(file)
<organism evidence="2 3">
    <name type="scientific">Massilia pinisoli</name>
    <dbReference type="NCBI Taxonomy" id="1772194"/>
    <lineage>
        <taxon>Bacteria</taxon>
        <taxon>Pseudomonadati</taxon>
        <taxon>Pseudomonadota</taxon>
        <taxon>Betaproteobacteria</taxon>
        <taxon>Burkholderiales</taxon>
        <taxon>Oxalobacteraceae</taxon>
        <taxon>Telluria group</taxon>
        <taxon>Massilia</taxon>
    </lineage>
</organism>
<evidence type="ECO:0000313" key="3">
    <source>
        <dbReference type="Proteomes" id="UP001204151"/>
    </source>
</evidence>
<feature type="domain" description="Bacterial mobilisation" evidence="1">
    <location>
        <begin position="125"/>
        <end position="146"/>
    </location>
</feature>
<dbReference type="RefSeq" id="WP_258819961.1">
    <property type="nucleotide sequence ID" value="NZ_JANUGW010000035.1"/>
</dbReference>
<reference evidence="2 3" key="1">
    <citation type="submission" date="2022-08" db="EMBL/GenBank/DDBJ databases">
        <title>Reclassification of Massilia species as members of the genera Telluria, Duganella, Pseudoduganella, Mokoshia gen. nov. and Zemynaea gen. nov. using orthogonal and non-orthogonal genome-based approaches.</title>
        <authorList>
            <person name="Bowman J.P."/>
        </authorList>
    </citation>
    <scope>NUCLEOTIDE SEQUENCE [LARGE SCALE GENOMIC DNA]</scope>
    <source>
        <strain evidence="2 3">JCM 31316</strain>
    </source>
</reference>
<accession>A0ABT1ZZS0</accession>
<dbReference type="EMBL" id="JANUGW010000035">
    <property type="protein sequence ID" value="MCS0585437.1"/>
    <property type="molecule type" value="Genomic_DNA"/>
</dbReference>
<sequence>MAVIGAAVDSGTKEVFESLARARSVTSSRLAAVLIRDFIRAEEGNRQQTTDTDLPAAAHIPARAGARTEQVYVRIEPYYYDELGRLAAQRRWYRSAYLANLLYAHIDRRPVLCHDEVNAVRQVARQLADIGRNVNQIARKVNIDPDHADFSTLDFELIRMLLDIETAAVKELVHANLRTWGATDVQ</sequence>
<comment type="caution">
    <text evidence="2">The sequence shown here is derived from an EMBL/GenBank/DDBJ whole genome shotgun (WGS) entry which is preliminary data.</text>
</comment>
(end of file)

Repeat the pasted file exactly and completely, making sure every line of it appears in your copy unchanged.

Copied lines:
<organism evidence="2 3">
    <name type="scientific">Massilia pinisoli</name>
    <dbReference type="NCBI Taxonomy" id="1772194"/>
    <lineage>
        <taxon>Bacteria</taxon>
        <taxon>Pseudomonadati</taxon>
        <taxon>Pseudomonadota</taxon>
        <taxon>Betaproteobacteria</taxon>
        <taxon>Burkholderiales</taxon>
        <taxon>Oxalobacteraceae</taxon>
        <taxon>Telluria group</taxon>
        <taxon>Massilia</taxon>
    </lineage>
</organism>
<evidence type="ECO:0000313" key="3">
    <source>
        <dbReference type="Proteomes" id="UP001204151"/>
    </source>
</evidence>
<feature type="domain" description="Bacterial mobilisation" evidence="1">
    <location>
        <begin position="125"/>
        <end position="146"/>
    </location>
</feature>
<dbReference type="RefSeq" id="WP_258819961.1">
    <property type="nucleotide sequence ID" value="NZ_JANUGW010000035.1"/>
</dbReference>
<reference evidence="2 3" key="1">
    <citation type="submission" date="2022-08" db="EMBL/GenBank/DDBJ databases">
        <title>Reclassification of Massilia species as members of the genera Telluria, Duganella, Pseudoduganella, Mokoshia gen. nov. and Zemynaea gen. nov. using orthogonal and non-orthogonal genome-based approaches.</title>
        <authorList>
            <person name="Bowman J.P."/>
        </authorList>
    </citation>
    <scope>NUCLEOTIDE SEQUENCE [LARGE SCALE GENOMIC DNA]</scope>
    <source>
        <strain evidence="2 3">JCM 31316</strain>
    </source>
</reference>
<accession>A0ABT1ZZS0</accession>
<dbReference type="EMBL" id="JANUGW010000035">
    <property type="protein sequence ID" value="MCS0585437.1"/>
    <property type="molecule type" value="Genomic_DNA"/>
</dbReference>
<sequence>MAVIGAAVDSGTKEVFESLARARSVTSSRLAAVLIRDFIRAEEGNRQQTTDTDLPAAAHIPARAGARTEQVYVRIEPYYYDELGRLAAQRRWYRSAYLANLLYAHIDRRPVLCHDEVNAVRQVARQLADIGRNVNQIARKVNIDPDHADFSTLDFELIRMLLDIETAAVKELVHANLRTWGATDVQ</sequence>
<comment type="caution">
    <text evidence="2">The sequence shown here is derived from an EMBL/GenBank/DDBJ whole genome shotgun (WGS) entry which is preliminary data.</text>
</comment>